TOKYO/SINGAPORE, April 5 (Reuters) – Iran’s April crude exports will rebound to above 1 million barrels per day (bpd), industry sources said on Friday, after falling in March to the lowest level seen since the West imposed sanctions to reduce the oil flow in 2012.
U.S. and European Union sanctions aimed at choking the flow of oil money into Iran and forcing Tehran to negotiate curbing its disputed nuclear programme have cut around a million barrels per day from Iran’s crude exports.
Iran is expected to export 1.08 million barrels per day (bpd) of crude in April, preliminary data obtained by Reuters showed, up from the 810,000 bpd that was scheduled to load in March and close to export levels of around 1.1 million bpd in February. The volumes are based on preliminary loading plans and final export volumes may vary.
Asian refiners buy the bulk of Iran’s reduced export volumes and have steered clear of U.S. sanctions by steadily reducing imports. Despite the rise in April loadings, Iranian oil exports will still be down 36 percent on the year. Exports will likely drop further this year as buyers reduce imports as required by U.S. sanctions.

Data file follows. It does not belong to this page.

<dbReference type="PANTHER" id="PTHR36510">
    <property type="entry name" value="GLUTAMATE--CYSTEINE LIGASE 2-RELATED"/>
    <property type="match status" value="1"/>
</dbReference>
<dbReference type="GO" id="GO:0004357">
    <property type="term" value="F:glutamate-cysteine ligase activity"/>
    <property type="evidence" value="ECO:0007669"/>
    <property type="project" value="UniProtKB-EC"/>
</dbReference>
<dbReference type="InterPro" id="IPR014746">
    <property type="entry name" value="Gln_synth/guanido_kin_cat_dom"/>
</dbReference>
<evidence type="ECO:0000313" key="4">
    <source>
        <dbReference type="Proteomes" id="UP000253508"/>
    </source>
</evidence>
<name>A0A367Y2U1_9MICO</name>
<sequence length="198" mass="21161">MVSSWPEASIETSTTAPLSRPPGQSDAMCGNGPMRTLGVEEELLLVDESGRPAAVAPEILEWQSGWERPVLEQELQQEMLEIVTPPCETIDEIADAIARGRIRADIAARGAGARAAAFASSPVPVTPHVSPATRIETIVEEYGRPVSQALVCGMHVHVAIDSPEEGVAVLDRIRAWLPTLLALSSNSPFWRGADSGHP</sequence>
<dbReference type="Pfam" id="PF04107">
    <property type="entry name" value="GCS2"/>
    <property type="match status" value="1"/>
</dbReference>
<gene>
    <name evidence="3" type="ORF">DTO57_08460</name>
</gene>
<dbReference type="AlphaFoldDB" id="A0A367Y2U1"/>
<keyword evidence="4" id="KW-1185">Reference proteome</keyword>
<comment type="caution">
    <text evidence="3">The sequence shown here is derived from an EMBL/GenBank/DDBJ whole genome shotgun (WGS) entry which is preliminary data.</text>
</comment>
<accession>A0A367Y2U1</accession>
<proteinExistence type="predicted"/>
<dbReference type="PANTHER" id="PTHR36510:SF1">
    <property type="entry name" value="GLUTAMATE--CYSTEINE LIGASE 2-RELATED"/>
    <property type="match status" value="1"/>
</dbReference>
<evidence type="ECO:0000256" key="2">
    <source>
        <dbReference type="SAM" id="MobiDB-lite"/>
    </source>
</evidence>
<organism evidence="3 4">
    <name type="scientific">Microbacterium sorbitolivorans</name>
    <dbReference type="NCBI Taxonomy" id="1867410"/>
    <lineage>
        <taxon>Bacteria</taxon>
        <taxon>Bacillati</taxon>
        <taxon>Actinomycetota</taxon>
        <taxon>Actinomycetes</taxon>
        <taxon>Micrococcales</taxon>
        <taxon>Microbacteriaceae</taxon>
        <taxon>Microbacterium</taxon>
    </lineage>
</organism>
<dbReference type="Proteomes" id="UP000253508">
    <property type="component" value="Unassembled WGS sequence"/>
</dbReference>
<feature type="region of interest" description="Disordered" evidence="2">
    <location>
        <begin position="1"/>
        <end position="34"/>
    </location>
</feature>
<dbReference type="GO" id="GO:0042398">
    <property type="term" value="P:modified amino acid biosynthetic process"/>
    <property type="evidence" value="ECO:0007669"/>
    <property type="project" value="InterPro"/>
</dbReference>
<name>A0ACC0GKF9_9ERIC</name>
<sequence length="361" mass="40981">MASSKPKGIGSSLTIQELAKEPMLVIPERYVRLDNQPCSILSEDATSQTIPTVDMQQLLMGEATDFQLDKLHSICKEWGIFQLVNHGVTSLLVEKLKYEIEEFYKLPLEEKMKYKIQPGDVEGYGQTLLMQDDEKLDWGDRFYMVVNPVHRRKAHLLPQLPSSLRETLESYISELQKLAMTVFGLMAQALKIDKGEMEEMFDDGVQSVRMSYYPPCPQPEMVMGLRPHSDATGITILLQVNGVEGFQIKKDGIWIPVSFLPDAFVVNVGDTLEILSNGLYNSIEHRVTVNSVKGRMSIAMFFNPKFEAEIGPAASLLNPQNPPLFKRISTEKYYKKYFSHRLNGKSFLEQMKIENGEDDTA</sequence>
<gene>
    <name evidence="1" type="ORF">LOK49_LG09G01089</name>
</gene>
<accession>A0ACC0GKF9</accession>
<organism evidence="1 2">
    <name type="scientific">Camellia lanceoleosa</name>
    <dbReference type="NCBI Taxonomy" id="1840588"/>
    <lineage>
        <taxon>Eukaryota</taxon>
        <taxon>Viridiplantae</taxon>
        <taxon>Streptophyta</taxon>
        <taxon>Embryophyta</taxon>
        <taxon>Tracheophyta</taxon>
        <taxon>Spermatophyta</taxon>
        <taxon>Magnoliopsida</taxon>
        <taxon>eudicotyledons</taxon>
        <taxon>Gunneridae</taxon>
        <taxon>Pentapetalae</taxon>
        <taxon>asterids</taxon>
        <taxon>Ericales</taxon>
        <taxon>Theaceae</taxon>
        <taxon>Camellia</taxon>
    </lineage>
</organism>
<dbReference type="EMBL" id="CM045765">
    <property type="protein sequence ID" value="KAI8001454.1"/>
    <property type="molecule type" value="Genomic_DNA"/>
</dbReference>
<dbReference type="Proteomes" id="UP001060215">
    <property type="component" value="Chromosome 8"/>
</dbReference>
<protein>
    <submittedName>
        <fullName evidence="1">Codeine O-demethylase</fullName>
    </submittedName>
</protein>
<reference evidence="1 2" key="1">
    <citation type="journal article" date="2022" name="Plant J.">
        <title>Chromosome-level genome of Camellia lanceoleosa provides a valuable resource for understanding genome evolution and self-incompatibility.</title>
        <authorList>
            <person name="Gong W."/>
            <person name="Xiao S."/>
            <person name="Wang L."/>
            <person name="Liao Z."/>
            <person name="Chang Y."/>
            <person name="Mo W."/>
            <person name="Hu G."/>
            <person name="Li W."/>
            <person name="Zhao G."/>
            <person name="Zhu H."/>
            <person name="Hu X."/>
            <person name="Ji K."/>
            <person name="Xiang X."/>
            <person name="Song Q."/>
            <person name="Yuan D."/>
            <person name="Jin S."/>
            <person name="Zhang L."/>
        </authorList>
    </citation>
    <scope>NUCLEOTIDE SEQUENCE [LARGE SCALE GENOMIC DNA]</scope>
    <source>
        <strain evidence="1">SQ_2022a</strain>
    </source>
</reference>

“Given that U.S. sanctions are likely to tighten further, exports from Iran are not going to be rising,” said Victor Shum, oil consultant at IHS in Singapore. “I don’t expect this rebound (in Iranian oil exports) to be sustained.”
The biggest month-on-month jump is from South Korea, which will triple imports in April to about 190,000 bpd as refiner SK Energy returns to contracted Iranian import volumes after shutting down a refinery for maintenance, a company source said.
Japan will also increase imports in April from March as some refining units are due to restart by late May after maintenance. Its April volumes will likely more than double from the same month a year ago when uncertainty over sanctions caused imports to plunge.
China, Iran’s top customer, is expected to lift 415,000 bpd of crude in April, up from 379,000 bpd in the previous month. Taiwan will resume Iranian oil imports for the first time this year.
Indian refiners Indian Oil Corp and Essar Oil are scheduled to lift 3.7 million barrels or 123,000 bpd of crude in April, the data showed, but it is unclear what they will actually buy after insurance companies said they could not cover plants using Iranian oil.
The other two Iranian crude buyers in India, Mangalore Refinery and Petrochemicals and Hindustan Petroleum Corp, have said they will import none this month while they wait for clarification from the Indian government on how they can insure their refineries if they run Iranian crude.
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